ITIL originally stands for Information Technology Infrastructure Library, but the acronym is now accepted as a standalone term. This framework has continual improvement as its ultimate goal and provides instructions to use IT for different purposes such as business development and transformation. ITIL 4 is the latest version of the framework, which takes into account recent requirements such as DevOps and cloud computing, with an emphasis on digital transformation.
DevOps and Agile
DevOps and Agile are a set of practices and tools based on automating and integrating processes between software development and IT teams. While many see ITIL and DevOps as two completely separate frameworks, organisations greatly benefit from using them together, as DevOps provides a reliable automated framework for software and application development. The DevOps lifecycle is generally represented with a loop, emphasising the need for constant collaboration between IT and development teams.
ISO 2000 is a process framework providing a single global standard for different operations. This ITSM framework originates from ITIL and can be used alongside other frameworks to ensure organisations have adequate service and compliance levels.
Six Sigma is a versatile management framework that is also used beyond IT for a range of operational purposes. It involves collecting and analysing data to improve processes, products and outcomes. Companies can use it to improve their customer service as well as their internal capabilities.
ITIL is the framework that regulates the most widely used ITSM processes. This section defines some of them.
- Service desk is the point of contact that handles incidents and requests.
- Incident management, which includes the processes to restore services after a disaster and/or unplanned downtime.
- Request fulfilment, which involves providing or upgrading software, hardware or network access.
- Change management, which involves keeping infrastructure and application changes under control to avoid disruptions for the end user
- Problem management, which involves preventing incidents or managing their impact
- Service asset and configuration management, which involves monitoring and documenting the configuration of all IT assets in a company
- Knowledge management, which improves decision-making through sharing ideas and information to optimise resources
- Service-level management, which relates to the negotiation of service level agreements (SLAs), including elements such as ticket resolution times.
ITSM tools and technologies
Processes are carried out thanks to ITSM software. ITSM tools range from single applications to platform services. What you choose is fundamental to develop your organisation’s ITSM capabilities, especially when it comes to the service desk. The service desk handles the majority of ITSM processes and is the main interface between IT teams and end users.
In order to guarantee the best service, your ITSM tools should be:
- Easy to use, with an intuitive interface that allows teams to log requests, track progress and access knowledge
- Flexible to enable collaboration between IT teams, developers and other departments to solve issues as quickly as possible.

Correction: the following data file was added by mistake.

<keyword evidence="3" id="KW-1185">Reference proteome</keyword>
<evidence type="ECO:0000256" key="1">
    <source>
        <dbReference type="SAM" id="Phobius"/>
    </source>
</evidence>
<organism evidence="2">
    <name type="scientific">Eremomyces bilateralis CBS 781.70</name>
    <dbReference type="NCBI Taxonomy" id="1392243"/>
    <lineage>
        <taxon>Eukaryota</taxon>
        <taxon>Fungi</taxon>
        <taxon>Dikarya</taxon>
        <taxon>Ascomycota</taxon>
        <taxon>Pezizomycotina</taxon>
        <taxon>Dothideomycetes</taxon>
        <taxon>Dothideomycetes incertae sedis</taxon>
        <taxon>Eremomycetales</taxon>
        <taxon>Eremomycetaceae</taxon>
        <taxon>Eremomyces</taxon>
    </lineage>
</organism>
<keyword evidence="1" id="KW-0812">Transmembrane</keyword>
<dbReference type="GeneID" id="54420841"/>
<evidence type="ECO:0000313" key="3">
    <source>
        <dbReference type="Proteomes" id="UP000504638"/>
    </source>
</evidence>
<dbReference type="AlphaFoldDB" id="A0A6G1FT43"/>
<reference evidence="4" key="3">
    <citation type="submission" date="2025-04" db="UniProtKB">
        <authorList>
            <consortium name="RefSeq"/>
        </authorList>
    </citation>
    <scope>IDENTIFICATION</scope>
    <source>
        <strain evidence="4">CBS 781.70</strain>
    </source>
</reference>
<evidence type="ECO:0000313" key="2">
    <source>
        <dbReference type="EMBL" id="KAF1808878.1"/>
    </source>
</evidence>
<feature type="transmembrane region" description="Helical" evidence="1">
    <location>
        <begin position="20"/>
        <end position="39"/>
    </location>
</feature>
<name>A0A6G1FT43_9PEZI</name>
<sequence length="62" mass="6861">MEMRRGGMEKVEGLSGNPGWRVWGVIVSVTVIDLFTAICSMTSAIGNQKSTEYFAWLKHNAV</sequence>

- Adaptable for any escalation or change processes
Choosing the right ITSM tools is the first step to building an effective ITSM strategy. We detail the process in the next section.
How to develop an ITSM strategy
Here are five steps to an effective ITSM strategy:
1. Create a Configuration Management Database (CMDB)
A CMDB is a fundamental component of the ITIL framework. It is a data repository that stores all the information about a company’s IT infrastructure, built for configuration management. When creating a CMDB, ensure that you establish the correct level of data governance and that all information is updated regularly.
2. Choose a framework and implement industry standards
Choose a framework that complies with industry standards such as the ones we have outlined in this article. The ITIL best practices for problem management, incident management and change management are the most adopted across the industry.
3. Identify pain points and solutions
When you start building your ITSM strategy, identify vulnerabilities and possible solutions to overcome them. While your strategy will require constant updates, thinking ahead is the best way to futureproof it.
4. Create a service catalogue
A service catalogue is a key element of your ITSM strategy because it details the IT service offering and how it connects to business processes within your organisation. A service catalogue also showcases the value IT brings to your business.
5. Hire a strong IT team
Finally, a strong IT team is what really makes an effective ITSM strategy. A mix of IT staff, developers and business strategists is vital to ensure communication between the IT department and the wider business.
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Conclusion: ITSM as a competitive advantage
ITSM unlocks opportunities for growth by creating IT services that align with business goals and processes. Building an IT service that both employees and customers can trust helps organisations quickly adapt and respond to challenges and new objectives.
At ROCK, we offer customised, world-class IT management services, leveraging 30 ITIL 4 practices. We can transform your organisation with dedicated support, supplier and licence management, employee service centre, and technology road mapping. Explore our IT outsourcing services and find out how we remove the burden of technology.